Medical Editor: John P. Cunha, DO, FACOEP
Zyrtec-D (cetirizine and pseudoephedrine) is a combination of an antihistamine and a decongestant used to treat cold or allergy symptoms such as nasal and sinus congestion, sneezing, itching, watery eyes, or runny nose. Zyrtec-D is available over-the-counter (OTC) and in generic form. Side effects of Zyrtec-D include:
- dry mouth,
- stomach pain,
- ringing in your ears,
- trouble sleeping, or
- problems with concentration.
The dose of Zyrtec-D for adults and children 12 years and over is 1 tablet every 12 hours; not more than 2 tablets in 24 hours. Zyrtec-D may interact with other medicines that make you sleepy (other cold or allergy medicines, narcotic pain medicines, sleeping pills, muscle relaxers, and medicines for seizures, depression, or anxiety), digoxin, blood pressure medications, diet pills, stimulants, or ADHD medications. Tell your doctor all medications and supplements you use. It is not known whether cetirizine and pseudoephedrine is harmful to an unborn baby. Before taking this medication, tell your doctor if you are pregnant or plan to become pregnant during treatment. Cetirizine and pseudoephedrine can pass into breast milk and may harm a nursing baby. Consult your doctor before breastfeeding.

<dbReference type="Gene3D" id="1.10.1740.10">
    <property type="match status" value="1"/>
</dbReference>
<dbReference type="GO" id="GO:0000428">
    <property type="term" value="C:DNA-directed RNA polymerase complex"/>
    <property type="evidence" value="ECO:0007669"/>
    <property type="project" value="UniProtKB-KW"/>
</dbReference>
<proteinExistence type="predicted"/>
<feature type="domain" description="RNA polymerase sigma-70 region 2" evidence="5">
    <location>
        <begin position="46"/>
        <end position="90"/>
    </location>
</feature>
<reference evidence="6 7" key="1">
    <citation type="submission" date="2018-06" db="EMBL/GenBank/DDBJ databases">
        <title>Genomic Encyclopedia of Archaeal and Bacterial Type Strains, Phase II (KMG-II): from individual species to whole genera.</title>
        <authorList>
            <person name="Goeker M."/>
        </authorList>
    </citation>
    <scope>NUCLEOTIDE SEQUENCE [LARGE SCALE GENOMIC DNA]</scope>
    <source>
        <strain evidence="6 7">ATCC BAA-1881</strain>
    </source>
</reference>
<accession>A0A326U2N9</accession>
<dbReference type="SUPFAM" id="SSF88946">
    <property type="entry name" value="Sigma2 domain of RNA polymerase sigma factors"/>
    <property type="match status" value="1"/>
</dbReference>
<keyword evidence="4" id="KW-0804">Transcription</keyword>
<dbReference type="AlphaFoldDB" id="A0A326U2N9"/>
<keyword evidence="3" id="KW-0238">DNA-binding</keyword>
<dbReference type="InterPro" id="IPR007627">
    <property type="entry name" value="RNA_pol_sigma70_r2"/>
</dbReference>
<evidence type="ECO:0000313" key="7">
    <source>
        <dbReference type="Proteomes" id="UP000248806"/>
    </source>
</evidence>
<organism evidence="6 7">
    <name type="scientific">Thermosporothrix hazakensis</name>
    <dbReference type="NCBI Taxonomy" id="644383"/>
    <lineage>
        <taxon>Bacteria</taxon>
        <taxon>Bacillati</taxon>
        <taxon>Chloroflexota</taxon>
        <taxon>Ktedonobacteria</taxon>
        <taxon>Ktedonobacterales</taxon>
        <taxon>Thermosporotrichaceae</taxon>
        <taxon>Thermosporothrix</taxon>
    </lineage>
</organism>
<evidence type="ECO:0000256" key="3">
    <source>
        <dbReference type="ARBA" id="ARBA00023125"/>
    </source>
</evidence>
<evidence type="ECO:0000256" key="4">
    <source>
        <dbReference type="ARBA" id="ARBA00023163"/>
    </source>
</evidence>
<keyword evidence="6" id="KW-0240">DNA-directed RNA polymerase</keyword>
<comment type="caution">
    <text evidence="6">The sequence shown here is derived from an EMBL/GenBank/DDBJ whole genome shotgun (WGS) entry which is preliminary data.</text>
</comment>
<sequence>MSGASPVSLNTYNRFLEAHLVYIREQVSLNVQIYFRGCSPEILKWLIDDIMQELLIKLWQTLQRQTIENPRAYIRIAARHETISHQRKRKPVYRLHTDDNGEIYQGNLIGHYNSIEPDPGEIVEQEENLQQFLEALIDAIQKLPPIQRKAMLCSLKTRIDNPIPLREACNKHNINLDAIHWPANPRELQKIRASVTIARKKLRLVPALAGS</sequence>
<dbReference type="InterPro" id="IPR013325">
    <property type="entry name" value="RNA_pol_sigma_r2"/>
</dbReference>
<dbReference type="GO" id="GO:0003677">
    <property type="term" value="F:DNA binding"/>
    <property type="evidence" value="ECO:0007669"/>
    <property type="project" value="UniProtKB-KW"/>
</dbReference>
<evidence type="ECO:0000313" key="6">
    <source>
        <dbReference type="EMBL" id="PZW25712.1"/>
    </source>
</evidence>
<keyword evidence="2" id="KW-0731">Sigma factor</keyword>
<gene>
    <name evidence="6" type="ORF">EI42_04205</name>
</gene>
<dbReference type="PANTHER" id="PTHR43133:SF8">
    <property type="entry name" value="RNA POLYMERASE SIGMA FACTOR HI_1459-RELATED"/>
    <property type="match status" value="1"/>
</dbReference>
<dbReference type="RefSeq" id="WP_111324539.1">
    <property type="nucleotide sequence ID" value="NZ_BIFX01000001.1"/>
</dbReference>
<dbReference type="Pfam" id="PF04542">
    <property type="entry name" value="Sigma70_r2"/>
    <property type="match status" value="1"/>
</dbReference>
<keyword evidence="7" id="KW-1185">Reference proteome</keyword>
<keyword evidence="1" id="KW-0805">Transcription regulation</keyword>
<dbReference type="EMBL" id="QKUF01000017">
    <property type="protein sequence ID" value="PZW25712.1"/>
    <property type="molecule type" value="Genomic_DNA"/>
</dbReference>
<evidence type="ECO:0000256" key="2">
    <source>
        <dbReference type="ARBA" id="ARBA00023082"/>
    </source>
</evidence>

Our Zyrtec-D (cetirizine and pseudoephedrine) Side Effects Drug Center provides a comprehensive vie w of available drug information on the potential side effects when taking this medication.
This is not a complete list of side effects and others may occur. Call your doctor for medical advice about side effects. You may report side effects to FDA at 1-800-FDA-1088.
Get emergency medical help if you have any of these signs of an allergic reaction: hives; difficulty breathing; swelling of your face, lips, tongue, or throat.
Stop using this medication and call your doctor at once if you have any of these serious side effects:
- fast, pounding, or uneven heartbeat;
- weakness, tremors (uncontrolled shaking), or sleep problems (insomnia);
- severe restless feeling, hyperactivity;
- extreme feeling of fear or confusion;